The crystal structure of the single-component molecular metal [Au(tmdt)2] was examined at pressures up to 10.7 GPa In order to examine whether the high-pressure structure reflects the crystal's metallic nature. Crystal structure analyses were performed at 0.2, 0.8, 1.3, 3.0, 5.5, and 10.7 GPa on the basis of the powder X-ray diffraction data obtained by using the synchrotron radiation source SPring-8 The unit cell volume at 10.7 GPa was ̃75% of the Initial volume, Indicating that [Au(tmdt)2] Is a 'soft material' like a typical molecular crystal In spite of Its metallic nature. The pressure dependences of the bond lengths of the Au(tmdt)2 molecule were found to be ̃1 order of magnitude smaller than those of the Intermolecular atomic distances. These results seem to Justify the commonly accepted conjecture that the molecule usually behaves almost like a rigid body up to a fairly high pressure. It was found that the anisotropy of the lattice compression of the Insulating I2 crystal below 20 GPa can be essentially Interpreted on the basis of a very simple 'Interatomic repulsion model, which assumes that the molecules In the crystal are packed such that as far as possible, an Increase In the Interatomic repulsions between neighboring molecules Is avoided. However, the maximum decrease In the Intermolecular distance In [Au(tmdt)2] was observed along the a direction although there were many Intermolecular S-"S contacts shorter than the van der Waals distance (3.70 A) along this direction. The shortest Intermolecular S-"S distance was 2.73 A at 10.7 GPa, which Is ̃1 A shorter than the S-"S van der Waals distance (3.70 A). The crystal lattice of [Au(tmdt)2] Is considered to be stabilized by the enhancement of the Intermolecular overlapping of the conduction molecular orbitais having large amplitudes on peripheral S atoms. Although the crystal Is composed of 'Isolated molecules' like a typical Insulating molecular crystal, Its compressibility behavior seems to reflect Its metallic nature. 2009 American Chemical Society.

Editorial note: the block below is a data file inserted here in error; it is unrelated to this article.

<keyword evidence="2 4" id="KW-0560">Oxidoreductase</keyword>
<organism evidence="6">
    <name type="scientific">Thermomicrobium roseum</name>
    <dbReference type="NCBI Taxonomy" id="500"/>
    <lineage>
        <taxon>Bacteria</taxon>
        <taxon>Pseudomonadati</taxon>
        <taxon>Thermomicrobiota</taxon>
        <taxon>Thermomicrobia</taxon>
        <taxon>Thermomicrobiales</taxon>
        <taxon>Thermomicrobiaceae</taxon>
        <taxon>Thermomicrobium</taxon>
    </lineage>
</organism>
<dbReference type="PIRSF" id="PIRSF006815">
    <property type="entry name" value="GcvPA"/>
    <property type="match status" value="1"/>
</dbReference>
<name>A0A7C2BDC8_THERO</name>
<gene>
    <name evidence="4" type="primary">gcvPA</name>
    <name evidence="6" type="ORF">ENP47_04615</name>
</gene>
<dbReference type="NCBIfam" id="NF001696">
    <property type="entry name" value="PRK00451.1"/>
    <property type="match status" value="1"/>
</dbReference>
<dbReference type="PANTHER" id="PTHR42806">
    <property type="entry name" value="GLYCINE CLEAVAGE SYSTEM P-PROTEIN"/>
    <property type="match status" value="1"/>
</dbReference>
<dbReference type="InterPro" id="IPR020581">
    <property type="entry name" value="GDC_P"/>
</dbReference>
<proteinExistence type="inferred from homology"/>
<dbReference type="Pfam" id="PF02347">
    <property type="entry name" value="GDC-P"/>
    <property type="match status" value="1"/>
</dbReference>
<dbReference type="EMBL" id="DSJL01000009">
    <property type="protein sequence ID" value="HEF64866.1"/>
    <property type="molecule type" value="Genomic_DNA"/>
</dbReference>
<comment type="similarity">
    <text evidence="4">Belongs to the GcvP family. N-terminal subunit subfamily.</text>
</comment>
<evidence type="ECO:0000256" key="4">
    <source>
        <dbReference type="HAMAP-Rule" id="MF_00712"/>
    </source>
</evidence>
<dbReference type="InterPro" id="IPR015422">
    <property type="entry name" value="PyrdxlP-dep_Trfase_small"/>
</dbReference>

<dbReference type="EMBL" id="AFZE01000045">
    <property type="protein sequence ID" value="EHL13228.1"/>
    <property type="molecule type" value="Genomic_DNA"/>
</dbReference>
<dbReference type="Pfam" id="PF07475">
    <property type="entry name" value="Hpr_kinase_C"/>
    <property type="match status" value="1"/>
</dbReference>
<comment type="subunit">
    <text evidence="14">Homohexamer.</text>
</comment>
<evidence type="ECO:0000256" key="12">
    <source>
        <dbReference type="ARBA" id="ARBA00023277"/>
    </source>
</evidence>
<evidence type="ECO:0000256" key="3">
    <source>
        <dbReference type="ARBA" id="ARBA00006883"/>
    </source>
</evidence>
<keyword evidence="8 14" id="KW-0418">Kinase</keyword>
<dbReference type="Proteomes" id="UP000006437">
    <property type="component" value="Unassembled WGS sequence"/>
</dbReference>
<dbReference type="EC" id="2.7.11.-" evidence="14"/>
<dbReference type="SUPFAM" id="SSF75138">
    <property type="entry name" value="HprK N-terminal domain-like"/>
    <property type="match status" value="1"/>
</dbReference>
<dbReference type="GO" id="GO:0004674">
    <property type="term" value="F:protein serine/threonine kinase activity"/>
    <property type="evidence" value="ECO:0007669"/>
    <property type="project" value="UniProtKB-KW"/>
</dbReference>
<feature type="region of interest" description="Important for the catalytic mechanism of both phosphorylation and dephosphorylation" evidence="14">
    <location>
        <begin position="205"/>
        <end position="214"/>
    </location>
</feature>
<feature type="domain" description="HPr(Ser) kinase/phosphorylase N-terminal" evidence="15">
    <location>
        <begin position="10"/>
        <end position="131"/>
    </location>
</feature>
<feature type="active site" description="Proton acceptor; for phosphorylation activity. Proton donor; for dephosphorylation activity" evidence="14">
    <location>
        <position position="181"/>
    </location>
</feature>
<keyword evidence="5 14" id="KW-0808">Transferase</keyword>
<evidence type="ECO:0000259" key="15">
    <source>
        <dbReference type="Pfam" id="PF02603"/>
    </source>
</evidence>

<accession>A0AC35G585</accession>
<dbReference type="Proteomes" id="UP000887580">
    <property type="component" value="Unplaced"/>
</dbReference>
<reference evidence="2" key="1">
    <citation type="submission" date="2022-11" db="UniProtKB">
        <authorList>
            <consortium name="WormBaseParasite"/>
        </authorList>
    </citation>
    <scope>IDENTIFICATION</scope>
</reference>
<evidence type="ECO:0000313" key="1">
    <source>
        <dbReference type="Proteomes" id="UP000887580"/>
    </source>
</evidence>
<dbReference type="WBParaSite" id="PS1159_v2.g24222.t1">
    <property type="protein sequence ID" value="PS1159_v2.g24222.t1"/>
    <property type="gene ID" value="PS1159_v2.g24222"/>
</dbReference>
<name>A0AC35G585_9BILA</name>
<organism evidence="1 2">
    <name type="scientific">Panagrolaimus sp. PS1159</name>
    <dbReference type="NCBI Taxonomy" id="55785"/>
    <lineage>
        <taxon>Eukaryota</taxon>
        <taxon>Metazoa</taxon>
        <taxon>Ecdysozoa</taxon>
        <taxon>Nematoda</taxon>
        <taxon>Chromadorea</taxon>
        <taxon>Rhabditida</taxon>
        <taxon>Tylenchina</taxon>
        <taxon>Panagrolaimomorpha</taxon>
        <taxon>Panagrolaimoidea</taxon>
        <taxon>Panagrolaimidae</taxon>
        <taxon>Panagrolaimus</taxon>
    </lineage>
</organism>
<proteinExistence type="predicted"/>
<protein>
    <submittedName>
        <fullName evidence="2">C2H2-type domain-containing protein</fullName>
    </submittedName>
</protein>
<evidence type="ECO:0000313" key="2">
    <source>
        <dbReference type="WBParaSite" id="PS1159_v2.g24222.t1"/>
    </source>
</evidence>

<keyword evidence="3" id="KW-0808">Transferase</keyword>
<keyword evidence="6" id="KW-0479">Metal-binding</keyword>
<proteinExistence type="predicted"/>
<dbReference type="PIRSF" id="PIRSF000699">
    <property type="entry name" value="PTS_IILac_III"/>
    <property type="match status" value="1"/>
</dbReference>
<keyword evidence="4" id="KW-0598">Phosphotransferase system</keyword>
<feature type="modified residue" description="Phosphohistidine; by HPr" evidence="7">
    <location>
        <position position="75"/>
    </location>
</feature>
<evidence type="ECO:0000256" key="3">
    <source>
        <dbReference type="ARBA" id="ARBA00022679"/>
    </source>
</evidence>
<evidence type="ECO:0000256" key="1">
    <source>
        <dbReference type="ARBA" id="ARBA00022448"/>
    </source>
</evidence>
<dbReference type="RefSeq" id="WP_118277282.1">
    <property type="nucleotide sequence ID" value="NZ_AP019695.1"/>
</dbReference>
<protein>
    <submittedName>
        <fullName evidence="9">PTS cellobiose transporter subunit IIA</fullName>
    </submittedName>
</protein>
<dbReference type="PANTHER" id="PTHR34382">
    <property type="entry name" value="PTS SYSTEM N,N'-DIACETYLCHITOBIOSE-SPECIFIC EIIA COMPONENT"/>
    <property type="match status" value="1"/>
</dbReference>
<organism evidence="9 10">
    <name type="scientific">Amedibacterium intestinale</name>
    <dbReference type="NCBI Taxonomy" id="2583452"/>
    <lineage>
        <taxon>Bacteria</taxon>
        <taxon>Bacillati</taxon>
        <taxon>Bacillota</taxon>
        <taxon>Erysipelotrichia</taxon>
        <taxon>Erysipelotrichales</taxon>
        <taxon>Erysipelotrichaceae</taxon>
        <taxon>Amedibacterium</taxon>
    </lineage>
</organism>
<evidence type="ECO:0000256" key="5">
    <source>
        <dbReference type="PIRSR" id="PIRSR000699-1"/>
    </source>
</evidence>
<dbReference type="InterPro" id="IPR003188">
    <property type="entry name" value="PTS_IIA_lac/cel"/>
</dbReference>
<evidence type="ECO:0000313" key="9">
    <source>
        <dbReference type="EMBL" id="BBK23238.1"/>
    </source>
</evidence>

ASJC Scopus subject areas
- Colloid and Surface Chemistry